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By Jemuel Johnson

The astonishing ways failure is your friend

Ever wonder if there are secrets in failure? Sort of like a crime scene with yellow tape. Investigators, forensics and detectives come and scour the land for clues, probing for evidence perhaps not immediately apparent. A fingerprint, hair, document – anything.

Failure is a crash site, be the investigator

Much of the time the scene will have what I am calling "secrets." "Secrets" are the information left in the wake of failure. It would be nothing for me to share that I have been failing my whole life.

Really, I have. But only for the last eight years have I been proud of it. I own my failures. But why celebrate failure? Sounds like a loser mentality, right?

Well, if failure has a crash site, then a person should be able to gather all the information they need about the disaster and come to grips with experience, wisdom, and truth. The failure leaves behind clues for success! I would like to share how failure, to certain mindsets, can have a disastrous permanence or can contain the requirements for grand wizardry.

In good company

"Ever try. Ever fail. No matter. Try again. Fail again. Fail up." The great playwright and cutting edge novelist Samuel Beckett addressed such matters. This here, Thomas Edison, "I have not failed. I've just found 10,000 ways that won't work." Or, "Failures are finger posts on the road to achievement," says one C.S. Lewis. And lastly, from Henry Ford, "The only real mistake is the one from which we learn nothing."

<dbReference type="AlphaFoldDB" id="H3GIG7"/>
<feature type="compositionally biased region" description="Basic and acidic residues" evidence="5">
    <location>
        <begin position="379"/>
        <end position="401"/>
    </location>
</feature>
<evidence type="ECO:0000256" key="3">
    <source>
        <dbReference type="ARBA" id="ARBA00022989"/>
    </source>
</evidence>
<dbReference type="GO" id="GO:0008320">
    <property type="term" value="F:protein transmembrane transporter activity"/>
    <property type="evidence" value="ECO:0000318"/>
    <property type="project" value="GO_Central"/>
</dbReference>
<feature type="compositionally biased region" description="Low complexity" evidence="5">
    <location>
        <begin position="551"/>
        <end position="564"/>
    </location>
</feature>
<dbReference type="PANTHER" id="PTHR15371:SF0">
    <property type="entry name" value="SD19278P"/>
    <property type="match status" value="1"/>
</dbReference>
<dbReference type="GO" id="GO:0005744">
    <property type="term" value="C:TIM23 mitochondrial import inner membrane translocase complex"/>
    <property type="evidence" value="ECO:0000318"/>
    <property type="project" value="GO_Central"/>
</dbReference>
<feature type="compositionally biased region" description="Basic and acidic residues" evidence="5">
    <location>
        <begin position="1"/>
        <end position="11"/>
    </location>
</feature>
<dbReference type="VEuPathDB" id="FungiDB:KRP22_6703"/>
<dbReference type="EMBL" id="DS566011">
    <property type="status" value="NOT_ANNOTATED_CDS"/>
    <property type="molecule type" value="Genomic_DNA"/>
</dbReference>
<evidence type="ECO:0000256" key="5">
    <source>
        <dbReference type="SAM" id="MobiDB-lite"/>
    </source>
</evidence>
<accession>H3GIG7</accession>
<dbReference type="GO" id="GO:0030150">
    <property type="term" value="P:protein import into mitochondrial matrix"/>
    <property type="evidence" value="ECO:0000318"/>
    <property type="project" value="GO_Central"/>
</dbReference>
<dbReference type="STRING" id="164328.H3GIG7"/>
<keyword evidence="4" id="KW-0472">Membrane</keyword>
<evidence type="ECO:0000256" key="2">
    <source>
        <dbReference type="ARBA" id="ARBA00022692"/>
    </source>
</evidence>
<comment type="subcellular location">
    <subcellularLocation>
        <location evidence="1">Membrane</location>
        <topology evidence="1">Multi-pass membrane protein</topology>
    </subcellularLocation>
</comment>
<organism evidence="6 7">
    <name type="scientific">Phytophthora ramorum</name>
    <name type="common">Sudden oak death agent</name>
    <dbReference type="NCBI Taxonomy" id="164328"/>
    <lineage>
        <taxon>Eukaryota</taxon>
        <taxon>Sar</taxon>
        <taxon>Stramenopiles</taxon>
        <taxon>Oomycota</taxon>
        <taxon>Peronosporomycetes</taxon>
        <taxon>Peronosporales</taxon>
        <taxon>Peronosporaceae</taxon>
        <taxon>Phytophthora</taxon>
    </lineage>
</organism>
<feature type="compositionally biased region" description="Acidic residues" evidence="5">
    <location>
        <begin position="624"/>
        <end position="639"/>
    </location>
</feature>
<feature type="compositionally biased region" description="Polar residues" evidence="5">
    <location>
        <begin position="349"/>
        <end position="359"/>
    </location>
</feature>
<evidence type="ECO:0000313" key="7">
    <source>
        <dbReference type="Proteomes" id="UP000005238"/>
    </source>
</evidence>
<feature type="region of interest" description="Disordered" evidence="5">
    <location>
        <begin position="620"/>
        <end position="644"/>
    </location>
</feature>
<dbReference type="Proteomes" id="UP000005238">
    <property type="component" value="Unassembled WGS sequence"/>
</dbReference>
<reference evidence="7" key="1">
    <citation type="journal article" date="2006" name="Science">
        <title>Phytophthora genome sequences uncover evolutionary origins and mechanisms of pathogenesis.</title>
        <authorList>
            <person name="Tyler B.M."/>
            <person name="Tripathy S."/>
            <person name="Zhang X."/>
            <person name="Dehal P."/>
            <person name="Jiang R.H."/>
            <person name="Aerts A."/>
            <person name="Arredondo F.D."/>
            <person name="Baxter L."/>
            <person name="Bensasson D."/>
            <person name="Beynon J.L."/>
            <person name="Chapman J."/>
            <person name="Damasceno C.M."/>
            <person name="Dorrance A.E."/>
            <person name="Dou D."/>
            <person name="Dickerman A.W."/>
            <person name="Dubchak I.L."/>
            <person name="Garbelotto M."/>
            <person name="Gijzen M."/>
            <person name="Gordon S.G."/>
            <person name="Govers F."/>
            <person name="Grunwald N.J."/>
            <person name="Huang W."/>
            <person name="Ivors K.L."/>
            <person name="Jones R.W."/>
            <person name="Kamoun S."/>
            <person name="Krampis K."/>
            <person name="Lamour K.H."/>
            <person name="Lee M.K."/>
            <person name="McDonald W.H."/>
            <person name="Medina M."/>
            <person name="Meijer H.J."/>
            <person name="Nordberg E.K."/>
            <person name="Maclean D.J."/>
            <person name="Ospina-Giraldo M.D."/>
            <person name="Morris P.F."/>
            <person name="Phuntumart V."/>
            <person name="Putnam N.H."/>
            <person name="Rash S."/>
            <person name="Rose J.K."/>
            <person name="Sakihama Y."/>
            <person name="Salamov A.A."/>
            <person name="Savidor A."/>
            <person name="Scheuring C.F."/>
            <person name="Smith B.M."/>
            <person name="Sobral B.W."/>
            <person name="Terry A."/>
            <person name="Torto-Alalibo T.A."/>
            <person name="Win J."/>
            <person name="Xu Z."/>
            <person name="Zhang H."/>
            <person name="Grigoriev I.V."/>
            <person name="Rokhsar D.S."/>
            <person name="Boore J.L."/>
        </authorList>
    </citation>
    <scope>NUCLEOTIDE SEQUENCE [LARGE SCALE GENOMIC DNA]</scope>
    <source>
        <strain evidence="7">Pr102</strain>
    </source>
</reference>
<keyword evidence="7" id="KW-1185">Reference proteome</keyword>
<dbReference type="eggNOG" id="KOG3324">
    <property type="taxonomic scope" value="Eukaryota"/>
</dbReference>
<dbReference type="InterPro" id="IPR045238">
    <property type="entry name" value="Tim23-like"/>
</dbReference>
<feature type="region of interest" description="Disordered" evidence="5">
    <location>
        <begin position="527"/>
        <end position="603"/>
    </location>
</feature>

These notable figures seemed to have a particular mindset with failure. It is shunned by a great many who have tasted its course center. Let us be honest, failing hurts and terrorizes. Failure is embarrassing and time-consuming. It will suck all the goodness out of a person, leaving the individual dry and lost.

Do not give up

For a lot of us, failing at something means that "I will never do that again." The blow was too jolting, socking our senses and pride right in the soft spot. We thought we had it all together or at least in that direction, and then we simply failed. Of course, this can influence a person to contract, backpedal, and call the whole thing off.

A crime scene with yellow tape

Forget this thing. Just pick up something else because it will be so much easier and one does not sacrifice nearly as much. A person is only human. Family and friends will understand. Well, that is one mindset.

There is another mindset. I had the image of a crime scene with yellow tape, remember? The experts are searching for clues. If we can acknowledge failure and learn from it, inspect it, each one, so that now we are making new mistakes and delving into new territory, we could inspire others to not cower to failure, to persist enthusiastically with new information, knowing that each new failure is chiseling them. In a sense, this mindset is saying to actually fail more. Crazy, right?

No crying in baseball

For example, take baseball: The best batters, Tony Gwynn, Hank Aaron, Mickey Mantle, Ted Williams, don't bat 900 percent. Seven hundred percent? No. How about 500 percent? Of course not. Ty Cobb has the career batting average record in the Major League at .366 percent out of 1000 percent.

In school, imagine if a person had a test score like that. Things would not work out for them. A lot of the time a person already has a preconceived notion of failure or is already conditioned against failure by the time they are young adults. Hating failure is understandable, but is hating failure the best learning experience? So let us explore. Let us fail. Grand wizardry, right ahead!

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